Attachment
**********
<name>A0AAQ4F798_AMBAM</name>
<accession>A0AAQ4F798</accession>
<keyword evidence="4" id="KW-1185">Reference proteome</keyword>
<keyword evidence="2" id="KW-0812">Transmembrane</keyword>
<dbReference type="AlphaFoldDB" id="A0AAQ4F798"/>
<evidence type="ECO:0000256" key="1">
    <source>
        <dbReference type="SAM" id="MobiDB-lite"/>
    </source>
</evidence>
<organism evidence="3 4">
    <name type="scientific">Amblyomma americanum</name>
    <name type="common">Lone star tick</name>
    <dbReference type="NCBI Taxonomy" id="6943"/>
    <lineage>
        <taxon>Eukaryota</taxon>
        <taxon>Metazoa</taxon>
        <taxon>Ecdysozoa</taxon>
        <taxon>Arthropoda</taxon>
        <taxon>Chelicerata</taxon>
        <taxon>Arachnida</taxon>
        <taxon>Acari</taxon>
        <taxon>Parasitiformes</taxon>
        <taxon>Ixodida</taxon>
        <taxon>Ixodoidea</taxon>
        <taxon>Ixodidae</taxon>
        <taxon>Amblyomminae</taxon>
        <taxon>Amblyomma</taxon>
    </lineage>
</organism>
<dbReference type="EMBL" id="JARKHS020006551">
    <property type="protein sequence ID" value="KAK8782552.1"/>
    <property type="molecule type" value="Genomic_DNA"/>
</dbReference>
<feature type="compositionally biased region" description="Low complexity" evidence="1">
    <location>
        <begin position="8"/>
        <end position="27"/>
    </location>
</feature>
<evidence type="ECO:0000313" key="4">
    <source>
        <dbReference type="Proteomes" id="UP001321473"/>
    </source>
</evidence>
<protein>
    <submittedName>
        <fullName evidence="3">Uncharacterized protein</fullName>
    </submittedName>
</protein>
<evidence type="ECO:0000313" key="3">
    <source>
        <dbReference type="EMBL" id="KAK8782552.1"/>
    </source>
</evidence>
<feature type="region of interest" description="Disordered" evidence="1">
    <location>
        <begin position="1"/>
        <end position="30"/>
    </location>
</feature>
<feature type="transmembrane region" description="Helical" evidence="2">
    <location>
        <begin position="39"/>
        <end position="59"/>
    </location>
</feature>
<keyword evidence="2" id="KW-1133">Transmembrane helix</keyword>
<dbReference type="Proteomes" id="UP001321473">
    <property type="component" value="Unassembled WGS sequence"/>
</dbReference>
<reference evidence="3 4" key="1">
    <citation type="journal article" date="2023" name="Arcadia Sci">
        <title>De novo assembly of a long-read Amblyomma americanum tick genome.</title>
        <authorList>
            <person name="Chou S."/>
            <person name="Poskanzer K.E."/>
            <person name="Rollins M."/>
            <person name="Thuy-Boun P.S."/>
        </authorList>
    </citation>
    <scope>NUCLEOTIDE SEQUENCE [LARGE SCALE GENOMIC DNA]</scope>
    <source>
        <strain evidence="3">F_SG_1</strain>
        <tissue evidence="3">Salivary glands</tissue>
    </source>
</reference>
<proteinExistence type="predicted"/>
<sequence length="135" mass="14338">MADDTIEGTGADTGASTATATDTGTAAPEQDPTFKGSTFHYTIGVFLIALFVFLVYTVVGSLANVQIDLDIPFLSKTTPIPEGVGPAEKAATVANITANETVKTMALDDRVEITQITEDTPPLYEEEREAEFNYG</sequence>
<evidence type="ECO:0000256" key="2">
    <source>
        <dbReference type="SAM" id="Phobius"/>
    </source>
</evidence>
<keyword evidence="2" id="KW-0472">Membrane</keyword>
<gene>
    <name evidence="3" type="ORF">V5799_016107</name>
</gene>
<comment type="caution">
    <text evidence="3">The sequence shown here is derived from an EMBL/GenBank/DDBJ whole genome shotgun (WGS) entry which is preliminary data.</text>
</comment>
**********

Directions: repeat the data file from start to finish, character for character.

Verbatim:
<name>A0AAQ4F798_AMBAM</name>
<accession>A0AAQ4F798</accession>
<keyword evidence="4" id="KW-1185">Reference proteome</keyword>
<keyword evidence="2" id="KW-0812">Transmembrane</keyword>
<dbReference type="AlphaFoldDB" id="A0AAQ4F798"/>
<evidence type="ECO:0000256" key="1">
    <source>
        <dbReference type="SAM" id="MobiDB-lite"/>
    </source>
</evidence>
<organism evidence="3 4">
    <name type="scientific">Amblyomma americanum</name>
    <name type="common">Lone star tick</name>
    <dbReference type="NCBI Taxonomy" id="6943"/>
    <lineage>
        <taxon>Eukaryota</taxon>
        <taxon>Metazoa</taxon>
        <taxon>Ecdysozoa</taxon>
        <taxon>Arthropoda</taxon>
        <taxon>Chelicerata</taxon>
        <taxon>Arachnida</taxon>
        <taxon>Acari</taxon>
        <taxon>Parasitiformes</taxon>
        <taxon>Ixodida</taxon>
        <taxon>Ixodoidea</taxon>
        <taxon>Ixodidae</taxon>
        <taxon>Amblyomminae</taxon>
        <taxon>Amblyomma</taxon>
    </lineage>
</organism>
<dbReference type="EMBL" id="JARKHS020006551">
    <property type="protein sequence ID" value="KAK8782552.1"/>
    <property type="molecule type" value="Genomic_DNA"/>
</dbReference>
<feature type="compositionally biased region" description="Low complexity" evidence="1">
    <location>
        <begin position="8"/>
        <end position="27"/>
    </location>
</feature>
<evidence type="ECO:0000313" key="4">
    <source>
        <dbReference type="Proteomes" id="UP001321473"/>
    </source>
</evidence>
<protein>
    <submittedName>
        <fullName evidence="3">Uncharacterized protein</fullName>
    </submittedName>
</protein>
<evidence type="ECO:0000313" key="3">
    <source>
        <dbReference type="EMBL" id="KAK8782552.1"/>
    </source>
</evidence>
<feature type="region of interest" description="Disordered" evidence="1">
    <location>
        <begin position="1"/>
        <end position="30"/>
    </location>
</feature>
<feature type="transmembrane region" description="Helical" evidence="2">
    <location>
        <begin position="39"/>
        <end position="59"/>
    </location>
</feature>
<keyword evidence="2" id="KW-1133">Transmembrane helix</keyword>
<dbReference type="Proteomes" id="UP001321473">
    <property type="component" value="Unassembled WGS sequence"/>
</dbReference>
<reference evidence="3 4" key="1">
    <citation type="journal article" date="2023" name="Arcadia Sci">
        <title>De novo assembly of a long-read Amblyomma americanum tick genome.</title>
        <authorList>
            <person name="Chou S."/>
            <person name="Poskanzer K.E."/>
            <person name="Rollins M."/>
            <person name="Thuy-Boun P.S."/>
        </authorList>
    </citation>
    <scope>NUCLEOTIDE SEQUENCE [LARGE SCALE GENOMIC DNA]</scope>
    <source>
        <strain evidence="3">F_SG_1</strain>
        <tissue evidence="3">Salivary glands</tissue>
    </source>
</reference>
<proteinExistence type="predicted"/>
<sequence length="135" mass="14338">MADDTIEGTGADTGASTATATDTGTAAPEQDPTFKGSTFHYTIGVFLIALFVFLVYTVVGSLANVQIDLDIPFLSKTTPIPEGVGPAEKAATVANITANETVKTMALDDRVEITQITEDTPPLYEEEREAEFNYG</sequence>
<evidence type="ECO:0000256" key="2">
    <source>
        <dbReference type="SAM" id="Phobius"/>
    </source>
</evidence>
<keyword evidence="2" id="KW-0472">Membrane</keyword>
<gene>
    <name evidence="3" type="ORF">V5799_016107</name>
</gene>
<comment type="caution">
    <text evidence="3">The sequence shown here is derived from an EMBL/GenBank/DDBJ whole genome shotgun (WGS) entry which is preliminary data.</text>
</comment>